Skip to content

Former minor-league ump sues MLB, says he was fired for being bisexual

Jamie Sabau / Getty Images Sport / Getty

NEW YORK (AP) — A fired minor league umpire sued Major League Baseball on Wednesday, claiming he was sexually harassed by a female umpire and discriminated against because he is male and bisexual.

Brandon Cooper, an umpire who worked in the minor league Arizona Complex League last year, filed the suit in federal court in Manhattan against MLB and PDL Blue Inc., an affiliated entity.

"Historically the MLB has had a homogenous roster of umpires working in both the minor and major leagues," the suit claimed. "Specifically, to date there has never been a woman who has worked in a (regular) season game played in the majors, and most umpires are still Caucasian men. To try to fix its gender and racial diversity issue, defendants have implemented an illegal diversity quota requiring that women be promoted regardless of merit."

Cooper's suit says he attended umpire training camps in 2022 and '23 and was told by former umpire Ed Rapuano, now an umpire evaluator, and Darren Spagnardi, an umpire development supervisor, in January 2023 that MLB had to include at least two women among 10 new hires.

Cooper says he was invited to spring training in 2023, put on a taxi squad and informed by Dusty Dellinger, senior manager of umpire administration, that women and minority candidates had to be hired first. Cooper was assigned to the ACL in late March and said he received a high rating in June from former big league umpire Jim Reynolds, now an umpire supervisor.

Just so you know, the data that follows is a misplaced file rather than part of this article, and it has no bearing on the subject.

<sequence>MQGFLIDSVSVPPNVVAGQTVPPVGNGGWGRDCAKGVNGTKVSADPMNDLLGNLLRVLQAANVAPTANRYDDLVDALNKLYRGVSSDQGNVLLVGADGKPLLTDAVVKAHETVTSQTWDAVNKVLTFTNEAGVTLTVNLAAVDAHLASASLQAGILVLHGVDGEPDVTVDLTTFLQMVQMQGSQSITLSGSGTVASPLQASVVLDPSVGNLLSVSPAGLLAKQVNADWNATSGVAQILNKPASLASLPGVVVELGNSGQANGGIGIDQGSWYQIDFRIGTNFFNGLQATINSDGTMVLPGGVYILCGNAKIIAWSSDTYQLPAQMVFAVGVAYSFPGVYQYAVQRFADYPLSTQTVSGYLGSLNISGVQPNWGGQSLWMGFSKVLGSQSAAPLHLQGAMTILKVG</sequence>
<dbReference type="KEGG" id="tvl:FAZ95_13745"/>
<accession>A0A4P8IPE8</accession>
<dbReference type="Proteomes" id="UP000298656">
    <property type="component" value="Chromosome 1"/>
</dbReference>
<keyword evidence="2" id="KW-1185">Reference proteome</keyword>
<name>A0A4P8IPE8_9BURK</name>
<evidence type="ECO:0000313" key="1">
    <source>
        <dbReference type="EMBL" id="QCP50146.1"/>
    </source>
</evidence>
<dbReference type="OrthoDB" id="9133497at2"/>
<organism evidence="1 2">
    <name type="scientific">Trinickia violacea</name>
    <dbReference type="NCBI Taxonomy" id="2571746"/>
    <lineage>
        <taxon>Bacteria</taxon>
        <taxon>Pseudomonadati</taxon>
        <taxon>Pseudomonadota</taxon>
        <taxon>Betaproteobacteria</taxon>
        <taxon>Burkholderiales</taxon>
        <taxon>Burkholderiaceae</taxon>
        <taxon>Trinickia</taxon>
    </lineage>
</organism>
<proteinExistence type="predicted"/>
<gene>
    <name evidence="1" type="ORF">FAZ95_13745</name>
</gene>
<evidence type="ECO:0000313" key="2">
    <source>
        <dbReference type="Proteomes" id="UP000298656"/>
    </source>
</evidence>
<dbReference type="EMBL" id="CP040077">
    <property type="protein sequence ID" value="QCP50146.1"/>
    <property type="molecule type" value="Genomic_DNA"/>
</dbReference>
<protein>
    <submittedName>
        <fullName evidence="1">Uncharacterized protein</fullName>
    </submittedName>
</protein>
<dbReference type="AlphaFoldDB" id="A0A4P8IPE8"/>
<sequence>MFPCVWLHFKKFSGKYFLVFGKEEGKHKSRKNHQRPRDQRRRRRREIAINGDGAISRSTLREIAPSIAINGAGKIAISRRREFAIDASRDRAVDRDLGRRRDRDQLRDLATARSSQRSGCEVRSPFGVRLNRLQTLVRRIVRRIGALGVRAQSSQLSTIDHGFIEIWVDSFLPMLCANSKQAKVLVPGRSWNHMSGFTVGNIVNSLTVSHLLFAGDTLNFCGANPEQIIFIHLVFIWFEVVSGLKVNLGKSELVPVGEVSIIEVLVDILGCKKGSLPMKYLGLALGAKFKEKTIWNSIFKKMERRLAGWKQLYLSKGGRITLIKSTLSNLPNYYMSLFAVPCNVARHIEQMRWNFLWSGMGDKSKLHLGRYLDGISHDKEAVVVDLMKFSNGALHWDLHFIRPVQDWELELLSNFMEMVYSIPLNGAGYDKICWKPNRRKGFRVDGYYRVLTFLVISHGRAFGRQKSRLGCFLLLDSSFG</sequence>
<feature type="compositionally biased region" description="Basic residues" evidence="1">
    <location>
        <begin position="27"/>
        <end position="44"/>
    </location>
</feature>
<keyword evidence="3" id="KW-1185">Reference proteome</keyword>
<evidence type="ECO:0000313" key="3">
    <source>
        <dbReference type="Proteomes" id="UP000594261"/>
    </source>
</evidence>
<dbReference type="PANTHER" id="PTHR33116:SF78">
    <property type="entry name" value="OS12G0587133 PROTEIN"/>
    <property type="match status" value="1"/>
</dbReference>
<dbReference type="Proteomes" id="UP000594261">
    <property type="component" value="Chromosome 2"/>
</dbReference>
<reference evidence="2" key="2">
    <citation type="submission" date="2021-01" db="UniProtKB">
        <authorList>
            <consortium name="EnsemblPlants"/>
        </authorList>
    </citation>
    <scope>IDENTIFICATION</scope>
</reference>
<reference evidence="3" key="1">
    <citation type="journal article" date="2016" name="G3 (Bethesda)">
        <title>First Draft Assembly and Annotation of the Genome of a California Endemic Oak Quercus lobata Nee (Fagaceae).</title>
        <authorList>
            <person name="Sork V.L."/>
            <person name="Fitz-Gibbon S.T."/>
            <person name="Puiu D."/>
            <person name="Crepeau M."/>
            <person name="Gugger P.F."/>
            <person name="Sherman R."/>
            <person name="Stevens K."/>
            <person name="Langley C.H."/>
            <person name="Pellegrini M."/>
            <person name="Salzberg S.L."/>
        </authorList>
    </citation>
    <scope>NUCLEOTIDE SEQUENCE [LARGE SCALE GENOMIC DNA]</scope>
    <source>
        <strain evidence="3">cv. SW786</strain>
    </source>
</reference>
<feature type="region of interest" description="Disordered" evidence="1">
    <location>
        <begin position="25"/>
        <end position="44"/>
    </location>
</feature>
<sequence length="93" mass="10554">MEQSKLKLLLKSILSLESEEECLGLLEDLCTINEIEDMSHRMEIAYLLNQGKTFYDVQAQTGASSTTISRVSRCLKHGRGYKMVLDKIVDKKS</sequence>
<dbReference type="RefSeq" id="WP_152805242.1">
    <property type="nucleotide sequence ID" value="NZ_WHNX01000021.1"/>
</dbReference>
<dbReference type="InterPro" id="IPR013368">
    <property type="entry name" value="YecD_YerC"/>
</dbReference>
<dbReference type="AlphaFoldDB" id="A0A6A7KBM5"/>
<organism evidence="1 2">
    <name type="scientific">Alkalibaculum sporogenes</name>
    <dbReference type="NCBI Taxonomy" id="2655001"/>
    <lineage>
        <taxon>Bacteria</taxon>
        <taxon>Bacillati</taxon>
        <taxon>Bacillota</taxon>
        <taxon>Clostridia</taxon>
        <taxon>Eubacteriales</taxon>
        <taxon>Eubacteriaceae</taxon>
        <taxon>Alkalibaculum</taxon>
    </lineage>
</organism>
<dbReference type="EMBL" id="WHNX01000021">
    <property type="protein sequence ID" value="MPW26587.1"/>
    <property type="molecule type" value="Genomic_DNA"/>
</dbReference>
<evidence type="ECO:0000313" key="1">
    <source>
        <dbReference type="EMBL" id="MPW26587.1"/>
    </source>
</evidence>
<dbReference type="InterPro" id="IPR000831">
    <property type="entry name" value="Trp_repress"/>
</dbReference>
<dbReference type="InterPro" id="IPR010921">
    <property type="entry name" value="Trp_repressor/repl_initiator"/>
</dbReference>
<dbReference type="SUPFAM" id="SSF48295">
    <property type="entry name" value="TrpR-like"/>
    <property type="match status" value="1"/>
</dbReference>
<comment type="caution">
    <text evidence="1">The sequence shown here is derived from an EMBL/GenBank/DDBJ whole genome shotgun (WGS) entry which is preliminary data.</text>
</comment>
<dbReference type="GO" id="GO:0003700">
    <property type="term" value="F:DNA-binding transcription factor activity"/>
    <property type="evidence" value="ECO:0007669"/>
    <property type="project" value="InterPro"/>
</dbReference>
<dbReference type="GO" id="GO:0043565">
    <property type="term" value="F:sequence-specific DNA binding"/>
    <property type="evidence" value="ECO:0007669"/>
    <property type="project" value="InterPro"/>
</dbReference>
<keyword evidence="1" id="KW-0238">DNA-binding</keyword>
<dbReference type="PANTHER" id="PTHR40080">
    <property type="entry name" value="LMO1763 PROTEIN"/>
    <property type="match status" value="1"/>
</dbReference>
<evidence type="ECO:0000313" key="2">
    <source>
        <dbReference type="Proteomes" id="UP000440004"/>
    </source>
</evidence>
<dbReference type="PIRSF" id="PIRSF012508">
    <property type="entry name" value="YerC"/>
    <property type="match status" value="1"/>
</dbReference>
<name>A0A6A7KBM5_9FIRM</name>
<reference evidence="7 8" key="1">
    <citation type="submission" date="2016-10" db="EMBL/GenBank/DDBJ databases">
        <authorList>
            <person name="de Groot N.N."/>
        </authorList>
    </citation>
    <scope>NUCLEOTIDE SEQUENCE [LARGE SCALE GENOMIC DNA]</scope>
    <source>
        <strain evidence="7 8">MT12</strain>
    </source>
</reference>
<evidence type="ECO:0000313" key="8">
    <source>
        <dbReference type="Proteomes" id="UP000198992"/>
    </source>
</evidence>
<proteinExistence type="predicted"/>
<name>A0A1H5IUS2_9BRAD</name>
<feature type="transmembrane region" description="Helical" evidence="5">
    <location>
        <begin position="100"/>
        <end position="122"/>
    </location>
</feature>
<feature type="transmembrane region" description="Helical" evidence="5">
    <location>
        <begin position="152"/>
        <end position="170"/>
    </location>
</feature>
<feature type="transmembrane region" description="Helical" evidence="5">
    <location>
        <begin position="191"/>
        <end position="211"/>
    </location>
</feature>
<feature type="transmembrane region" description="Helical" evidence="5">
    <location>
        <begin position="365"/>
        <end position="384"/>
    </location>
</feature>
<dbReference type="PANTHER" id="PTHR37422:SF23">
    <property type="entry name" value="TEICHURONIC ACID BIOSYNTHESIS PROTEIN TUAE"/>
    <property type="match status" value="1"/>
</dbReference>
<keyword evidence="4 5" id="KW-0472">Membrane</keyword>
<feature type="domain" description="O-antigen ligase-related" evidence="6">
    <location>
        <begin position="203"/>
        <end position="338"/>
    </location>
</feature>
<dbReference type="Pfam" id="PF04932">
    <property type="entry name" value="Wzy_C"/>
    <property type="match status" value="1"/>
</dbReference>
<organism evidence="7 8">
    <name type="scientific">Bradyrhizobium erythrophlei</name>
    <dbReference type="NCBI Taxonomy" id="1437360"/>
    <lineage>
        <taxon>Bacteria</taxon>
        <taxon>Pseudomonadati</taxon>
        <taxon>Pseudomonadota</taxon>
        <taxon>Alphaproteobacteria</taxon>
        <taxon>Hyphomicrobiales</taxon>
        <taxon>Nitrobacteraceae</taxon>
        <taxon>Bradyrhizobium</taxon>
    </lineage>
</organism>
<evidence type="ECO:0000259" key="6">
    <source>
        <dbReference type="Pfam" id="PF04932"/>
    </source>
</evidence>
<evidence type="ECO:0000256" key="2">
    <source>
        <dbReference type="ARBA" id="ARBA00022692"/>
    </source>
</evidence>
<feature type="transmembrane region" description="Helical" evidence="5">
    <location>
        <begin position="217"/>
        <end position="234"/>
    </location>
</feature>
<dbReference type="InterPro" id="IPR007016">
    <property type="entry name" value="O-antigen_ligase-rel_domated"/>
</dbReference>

Cooper alleged fellow umpire Gina Quartararo, then in the ACL and now in the Florida State League, learned that Cooper was bisexual and derided him and fellow umpire Kevin Bruno with homophobic slurs and crude remarks. Cooper said he notified Dellinger, then was told by MLB he had to undergo sensitivity training and later that he was being accused of violating the minor league anti-discrimination and harassment policy.

Billy Bean, MLB's senior vice president of diversity, equity and inclusion, met with Cooper, the lawsuit said, and informed the umpire that Quartararo claimed she was victimized as the only female umpire in the ACL. Cooper said he told Bean there was video evidence of Quartararo's alleged misconduct, which included physical action.

Cooper said he was skipped for the playoffs and fired in October, and he claimed he was the only one let go from among 26 umpires in the group that was hired.

He alleged a hostile work environment and wrongful termination and/or retaliation because of gender and sexual orientation under New York state and city law. MLB is based in New York.

MLB declined to comment on pending litigation, according to spokesman Michael Teevan, and also said it was attempting to contact Quartararo to check if she wanted to comment. Quartararo was among nine women who are working as minor league umpires this season.

Jen Pawol this year became the first woman to umpire major league spring training since 2007 and is working at Triple-A, one level below the majors. She is in position to be a vacation/injury replacement callup to the big leagues.



Daily Newsletter

Get the latest trending sports news daily in your inbox